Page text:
Wi-Fi Hits the Cloud

College IT managers building out wireless networks can choose between public or private clouds.

Many students heading off to college today bring a notebook, smartphone, tablet and maybe a wireless game system with them. On campus, these students expect wireless access on all of these devices, whether they're connecting from a common area, lecture hall or dormitory.

"We're preparing for the day where the wireless network is the primary network, or maybe even the only access network," says Zeus Kerravala, founder and principal analyst at ZK Research.

For IT departments, a growing wireless network can intensify demands for redundant hardware controllers and additional infrastructure at satellite campuses. But IT managers should also explore how Wi-Fi in the cloud can help them reduce their hardware burden, save on labor costs and simplify management.

Meraki, a public cloud networking company based in San Francisco, offers the Enterprise Cloud Controller, which provides centralized management of wireless networks via its browser-based Dashboard. Hosted at Meraki's data center, the controller supports up to 10,000 access points. And should a campus's connection with the cloud controller be lost, users can still work locally because only network management data travels over the network, not user data.

Meraki also offers built-in Layer 7 application shaping in its MR66 access points. While such a feature is unique in wireless products, it is particularly helpful on college campuses where network administrators likely need to exercise more control over online video and music bandwidth.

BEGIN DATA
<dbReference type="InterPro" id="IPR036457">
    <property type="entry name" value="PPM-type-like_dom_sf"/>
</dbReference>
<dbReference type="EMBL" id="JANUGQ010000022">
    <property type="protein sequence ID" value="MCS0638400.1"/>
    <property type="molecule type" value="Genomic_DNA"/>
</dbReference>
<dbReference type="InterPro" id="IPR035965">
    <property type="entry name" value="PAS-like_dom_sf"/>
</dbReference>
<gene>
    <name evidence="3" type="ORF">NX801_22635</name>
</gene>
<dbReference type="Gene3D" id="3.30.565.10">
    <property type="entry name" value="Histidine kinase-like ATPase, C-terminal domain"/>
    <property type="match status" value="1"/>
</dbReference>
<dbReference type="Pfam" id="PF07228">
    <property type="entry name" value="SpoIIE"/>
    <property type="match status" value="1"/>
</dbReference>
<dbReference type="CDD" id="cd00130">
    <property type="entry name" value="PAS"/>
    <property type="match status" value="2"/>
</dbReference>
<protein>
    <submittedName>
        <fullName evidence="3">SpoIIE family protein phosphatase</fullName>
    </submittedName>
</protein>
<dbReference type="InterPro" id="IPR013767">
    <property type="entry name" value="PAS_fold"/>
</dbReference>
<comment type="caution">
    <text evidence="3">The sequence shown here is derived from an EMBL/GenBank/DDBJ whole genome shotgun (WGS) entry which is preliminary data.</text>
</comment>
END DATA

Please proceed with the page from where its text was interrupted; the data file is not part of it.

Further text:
A Brand New Network

At Phoenix College in Arizona, students and staff returned to campus last fall to find a new wireless network built on Meraki technology, covering more than 50 acres and composed of 200-plus access points.

Now, says Dean of Information Technology Mark Koan, the new network is much easier for his limited IT staff to monitor and manage.

"The technology lets us detect how many users are hitting a particular access point, so if we deployed one of the smaller configuration access points and see that we're getting a lot of traffic to it, we can go install a larger, more powerful access point and redeploy the other one to somewhere where there's less usage," Koan says. "We can dynamically monitor where the traffic is and optimize the deployment of the access points so that bandwidth and connectivity are available for the students where they need it."

Cisco Systems' approach to Wi-Fi in the cloud is through a one-rack data center controller that supports multiple sites. In effect, the data center is the private cloud for a college's various locations, mitigating the need to put controllers at every site. Cisco's Flex 7500 Series Wireless Controller works with all Cisco access points. Each unit can support 2,000 APs, pushing out software configurations and updates, reducing the need for remote IT staff.

For Wi-Fi at most colleges, Aruba Networks recommends a private cloud that centralizes network intelligence in the data center using the Aruba 6000 Mobility Controller, which can manage up to 2,048 Aruba APs. IT managers can share the intelligence across multiple sites, as long as the WAN link is sufficient.

       
   Aruba 6000 Mobility  Controller  Cisco Systems Flex 7500 Series  Wireless Controller  Meraki Enterprise Cloud  Controller
 Cloud  type  Private  Private  Public
 Special  terms  Lease available  Lease available; base package comes  with 300 APs  Monthly pricing; licensed per
 AP per year
Jan 24 2012

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